Beautiful Angel

By Sue Mayfield-Geiger

Beautiful Angel

When a photojournalist friend of mine told me she was putting together a book a few years back about ordinary women, she asked me for recommendations. I thought a bit and asked if there was an age limit. “Not at all,” she said. “We want women who have a story to tell; women who are courageous, proud and beautiful inside and out.”

My widowed mother, Edna, close to 90 at the time, was still living in her home, looked sensational for her age and was a true survivor. Born in 1916, she somehow got through a most difficult childhood. Edna’s biological mother died when Edna was a baby, leaving her widowed father with five children to care for. With no Child Protective Services or child labor laws being enforced then, the mental and physical abuse mom suffered under the hands of her stepmother was horrific.

Leaving school in the seventh grade paved the way for my mother to get a job and move in with an older sister. The abuse did not stop, however; and the stepmother found ways to continue the torment from afar. Eventually, Mom met my dad, who married her, and gave her the happy life she had missed out on. They had 61 years together before Dad died in 1999.

It was hard for Mom to continue life without him, because Dad had totally spoiled her. He handled all the finances, gave her everything she needed and desired and drove her anywhere she wanted to go. You see, Mom never learned how to drive a car. Oh, Dad tried to teach her, and she even took lessons, but she was just too nervous to grasp the concept. Post Traumatic Stress Disorder was not in anyone’s vocabulary a few decades ago, but it was quite evident that Mom suffered from it her entire life. She had a stuttering problem and hated confrontation. She had a limited vocabulary and often mispronounced words. Yet aside from her shortcomings, she was a beautiful woman with jet black hair, high cheekbones and enchanting brown eyes. She had an amazing soprano voice and loved to sing. She exuded warmth, love and kindness.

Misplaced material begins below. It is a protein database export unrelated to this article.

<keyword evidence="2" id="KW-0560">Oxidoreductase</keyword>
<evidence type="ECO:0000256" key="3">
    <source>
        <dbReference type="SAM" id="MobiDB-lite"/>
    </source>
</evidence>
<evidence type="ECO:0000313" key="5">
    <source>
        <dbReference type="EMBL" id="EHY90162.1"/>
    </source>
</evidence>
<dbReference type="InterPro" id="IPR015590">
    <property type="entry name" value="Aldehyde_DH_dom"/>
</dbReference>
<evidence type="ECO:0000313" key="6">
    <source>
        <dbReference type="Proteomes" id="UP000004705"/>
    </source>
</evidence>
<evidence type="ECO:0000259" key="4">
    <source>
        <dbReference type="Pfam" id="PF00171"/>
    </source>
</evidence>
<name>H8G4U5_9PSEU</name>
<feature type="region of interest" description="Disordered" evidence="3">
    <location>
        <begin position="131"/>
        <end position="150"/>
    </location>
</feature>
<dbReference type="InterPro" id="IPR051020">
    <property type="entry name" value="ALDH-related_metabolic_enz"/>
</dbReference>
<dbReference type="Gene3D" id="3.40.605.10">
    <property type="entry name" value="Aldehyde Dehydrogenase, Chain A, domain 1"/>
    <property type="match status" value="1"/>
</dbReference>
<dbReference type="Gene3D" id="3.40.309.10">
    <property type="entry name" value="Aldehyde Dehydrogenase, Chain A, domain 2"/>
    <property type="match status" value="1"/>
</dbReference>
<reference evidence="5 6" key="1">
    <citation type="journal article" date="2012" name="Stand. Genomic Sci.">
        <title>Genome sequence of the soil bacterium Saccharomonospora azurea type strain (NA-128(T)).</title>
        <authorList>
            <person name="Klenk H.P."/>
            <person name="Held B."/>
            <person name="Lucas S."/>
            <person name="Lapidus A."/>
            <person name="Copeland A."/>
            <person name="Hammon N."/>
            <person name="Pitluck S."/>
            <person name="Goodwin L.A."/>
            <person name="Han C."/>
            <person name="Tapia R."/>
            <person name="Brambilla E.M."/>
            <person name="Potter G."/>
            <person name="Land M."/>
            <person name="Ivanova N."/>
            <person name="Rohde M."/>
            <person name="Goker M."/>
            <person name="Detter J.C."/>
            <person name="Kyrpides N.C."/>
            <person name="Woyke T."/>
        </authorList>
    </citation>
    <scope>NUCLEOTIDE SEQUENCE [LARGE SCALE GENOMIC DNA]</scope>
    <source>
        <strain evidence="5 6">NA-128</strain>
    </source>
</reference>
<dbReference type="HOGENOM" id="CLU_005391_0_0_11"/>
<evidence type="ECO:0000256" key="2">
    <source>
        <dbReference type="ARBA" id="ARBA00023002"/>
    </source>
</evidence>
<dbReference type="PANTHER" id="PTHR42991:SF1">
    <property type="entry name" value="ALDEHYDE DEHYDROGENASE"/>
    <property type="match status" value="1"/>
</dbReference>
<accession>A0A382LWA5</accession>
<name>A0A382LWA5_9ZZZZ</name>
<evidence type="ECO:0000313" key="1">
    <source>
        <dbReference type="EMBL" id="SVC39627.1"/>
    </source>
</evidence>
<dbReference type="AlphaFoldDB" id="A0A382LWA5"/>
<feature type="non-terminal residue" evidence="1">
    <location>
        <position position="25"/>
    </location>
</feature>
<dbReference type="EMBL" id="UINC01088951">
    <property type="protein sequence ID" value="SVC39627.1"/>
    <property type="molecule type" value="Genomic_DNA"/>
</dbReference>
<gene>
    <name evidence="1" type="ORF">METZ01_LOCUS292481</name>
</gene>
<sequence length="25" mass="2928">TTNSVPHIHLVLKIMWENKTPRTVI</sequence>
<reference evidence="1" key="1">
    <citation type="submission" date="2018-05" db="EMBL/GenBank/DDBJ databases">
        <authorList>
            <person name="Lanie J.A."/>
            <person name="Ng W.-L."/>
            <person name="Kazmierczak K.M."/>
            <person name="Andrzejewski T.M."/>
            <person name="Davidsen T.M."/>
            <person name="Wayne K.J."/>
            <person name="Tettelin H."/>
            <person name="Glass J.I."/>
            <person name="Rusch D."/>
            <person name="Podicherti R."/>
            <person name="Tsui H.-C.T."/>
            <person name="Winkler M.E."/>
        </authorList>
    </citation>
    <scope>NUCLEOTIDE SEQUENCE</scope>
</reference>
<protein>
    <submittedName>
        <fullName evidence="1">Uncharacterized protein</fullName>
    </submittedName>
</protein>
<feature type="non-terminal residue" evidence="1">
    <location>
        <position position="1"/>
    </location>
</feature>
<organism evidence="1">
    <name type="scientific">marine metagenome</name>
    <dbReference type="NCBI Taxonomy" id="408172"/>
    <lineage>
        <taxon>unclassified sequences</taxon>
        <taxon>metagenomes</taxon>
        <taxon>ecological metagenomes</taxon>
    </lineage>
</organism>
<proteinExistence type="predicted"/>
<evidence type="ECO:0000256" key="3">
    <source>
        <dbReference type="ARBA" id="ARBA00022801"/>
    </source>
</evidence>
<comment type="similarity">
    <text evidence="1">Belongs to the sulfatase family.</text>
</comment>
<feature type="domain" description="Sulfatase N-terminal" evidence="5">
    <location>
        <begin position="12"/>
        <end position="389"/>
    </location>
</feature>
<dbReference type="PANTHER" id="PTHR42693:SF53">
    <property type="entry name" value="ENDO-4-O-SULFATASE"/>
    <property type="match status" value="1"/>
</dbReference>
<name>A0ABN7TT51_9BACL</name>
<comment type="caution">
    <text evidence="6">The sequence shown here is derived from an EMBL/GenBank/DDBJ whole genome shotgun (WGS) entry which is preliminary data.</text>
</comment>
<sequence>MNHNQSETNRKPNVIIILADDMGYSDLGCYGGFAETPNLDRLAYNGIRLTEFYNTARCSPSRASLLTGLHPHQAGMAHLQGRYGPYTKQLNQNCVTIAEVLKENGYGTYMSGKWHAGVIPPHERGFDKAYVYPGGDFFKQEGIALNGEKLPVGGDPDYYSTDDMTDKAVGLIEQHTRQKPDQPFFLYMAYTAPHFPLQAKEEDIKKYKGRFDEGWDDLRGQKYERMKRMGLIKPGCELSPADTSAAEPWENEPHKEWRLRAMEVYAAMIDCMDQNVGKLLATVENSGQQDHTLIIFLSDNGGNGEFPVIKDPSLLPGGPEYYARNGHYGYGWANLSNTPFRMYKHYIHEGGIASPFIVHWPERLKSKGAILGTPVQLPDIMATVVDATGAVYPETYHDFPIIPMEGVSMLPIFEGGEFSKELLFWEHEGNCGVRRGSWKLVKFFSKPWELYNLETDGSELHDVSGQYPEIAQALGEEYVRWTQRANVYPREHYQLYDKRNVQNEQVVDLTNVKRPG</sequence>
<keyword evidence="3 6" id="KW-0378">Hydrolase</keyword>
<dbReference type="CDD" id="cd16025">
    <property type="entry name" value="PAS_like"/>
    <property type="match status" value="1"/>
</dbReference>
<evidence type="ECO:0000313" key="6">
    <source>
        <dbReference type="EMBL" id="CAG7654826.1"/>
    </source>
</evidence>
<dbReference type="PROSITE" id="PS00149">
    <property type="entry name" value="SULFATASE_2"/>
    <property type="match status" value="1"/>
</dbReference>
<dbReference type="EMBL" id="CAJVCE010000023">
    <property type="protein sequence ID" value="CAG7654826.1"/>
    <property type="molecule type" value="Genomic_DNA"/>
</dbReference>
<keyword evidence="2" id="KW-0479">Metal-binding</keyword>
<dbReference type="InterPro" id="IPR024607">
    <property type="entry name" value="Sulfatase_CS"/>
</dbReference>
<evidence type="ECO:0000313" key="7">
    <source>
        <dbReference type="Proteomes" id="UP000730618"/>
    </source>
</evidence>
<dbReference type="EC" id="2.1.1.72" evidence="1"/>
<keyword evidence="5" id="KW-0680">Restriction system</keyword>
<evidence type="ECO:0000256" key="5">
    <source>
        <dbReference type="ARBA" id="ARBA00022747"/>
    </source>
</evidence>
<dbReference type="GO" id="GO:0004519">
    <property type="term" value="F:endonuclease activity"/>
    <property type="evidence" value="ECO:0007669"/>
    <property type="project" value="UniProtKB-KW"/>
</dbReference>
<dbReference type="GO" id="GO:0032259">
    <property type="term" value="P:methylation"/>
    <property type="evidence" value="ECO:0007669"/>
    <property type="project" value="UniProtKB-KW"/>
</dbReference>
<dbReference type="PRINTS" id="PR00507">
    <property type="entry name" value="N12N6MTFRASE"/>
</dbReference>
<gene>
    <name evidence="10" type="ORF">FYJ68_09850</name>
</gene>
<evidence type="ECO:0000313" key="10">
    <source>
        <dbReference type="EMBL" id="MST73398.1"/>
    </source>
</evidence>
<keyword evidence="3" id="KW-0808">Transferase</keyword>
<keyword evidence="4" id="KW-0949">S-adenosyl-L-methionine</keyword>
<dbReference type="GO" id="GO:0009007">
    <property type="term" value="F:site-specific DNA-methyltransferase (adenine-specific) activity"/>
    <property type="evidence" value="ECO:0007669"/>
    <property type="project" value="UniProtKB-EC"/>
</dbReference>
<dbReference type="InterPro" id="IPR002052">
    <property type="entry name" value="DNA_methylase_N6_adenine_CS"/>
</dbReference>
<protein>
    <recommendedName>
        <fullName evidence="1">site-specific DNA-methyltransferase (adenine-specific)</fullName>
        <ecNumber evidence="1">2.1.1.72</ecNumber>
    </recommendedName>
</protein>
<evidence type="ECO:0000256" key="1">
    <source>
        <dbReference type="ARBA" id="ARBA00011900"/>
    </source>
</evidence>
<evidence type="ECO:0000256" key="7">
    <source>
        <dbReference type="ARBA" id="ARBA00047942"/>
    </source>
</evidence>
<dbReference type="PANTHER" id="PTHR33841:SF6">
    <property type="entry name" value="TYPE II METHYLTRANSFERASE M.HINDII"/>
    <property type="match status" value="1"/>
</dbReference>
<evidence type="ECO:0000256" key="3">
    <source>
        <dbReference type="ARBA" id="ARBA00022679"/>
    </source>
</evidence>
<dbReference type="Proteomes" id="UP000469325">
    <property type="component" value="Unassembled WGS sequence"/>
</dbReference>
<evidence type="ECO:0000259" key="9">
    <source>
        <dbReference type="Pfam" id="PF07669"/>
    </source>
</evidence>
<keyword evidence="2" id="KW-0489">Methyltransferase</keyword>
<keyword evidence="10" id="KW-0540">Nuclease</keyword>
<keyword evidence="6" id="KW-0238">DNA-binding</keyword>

Somehow, when she was suddenly faced with living alone, she surprised us all and went forward with her life with strength, grace, dignity and courage. When friends picked her up to take her to church or to the grocery store, she insisted on paying them, even though they refused to take her money. “No, you must take it to put gas in your car – please – it will hurt my feelings if you don’t,” she’d say. And so, reluctantly, they did.

When Mom needed medical or financial forms filled out, another friend came over to help. In return, Mom would have one of her wonderful rum pound cakes hot out of the oven to present to her. A neighborhood boy who did the lawn knew he would be the recipient of a plate of warm, chocolate-chip cookies. And when another friend took her to vote, Mom insisted on taking her to lunch.

So, the photojournalist was eager to interview and photograph my mother, explaining how each woman would get two pages: One full page photo, and on the other page, a short story of her life. The book associated a defining word with each woman featured, like Freedom, Bravery, Hope, Success, Advocacy and the like.

The title of the book, Beautiful Women, Like You and Me, by Linda Lapointe and Patty Mayeau, came out in 2007, and the photo of Mom is priceless: Mom joyously laughing, in her favorite dress and wearing shiny jewelry. It truly projected her persona. The one-word title across the top of her page was “Independence,” and I thought, how appropriate.

I was doubly pleased that the author wrote about Mom’s angel collection – she had close to 50, including an angel tapestry hanging above her bed. It reminded her of the angel that appeared to her a few weeks after my Dad died, saying it was a sign that he was watching over her.

My mom recently went to join her beloved on February 29, 2016, at the age of 99. She spread her beautiful wings and flew high above the clouds – all on her very own.

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    3 Responses to “Beautiful Angel”

    1. Sue, what a beautiful and inspirational story. I enjoyed it so much.

    2. Rose Ann says:

      I was happy to read your mom had so many happy years with her husband. How special to be remembered as a lovely, gracious and independent woman.

    3. Sue Mayfield Geiger says:

      Thank you Linda and Rose Ann. I am so glad you enjoyed reading about my mom, a very special lady.

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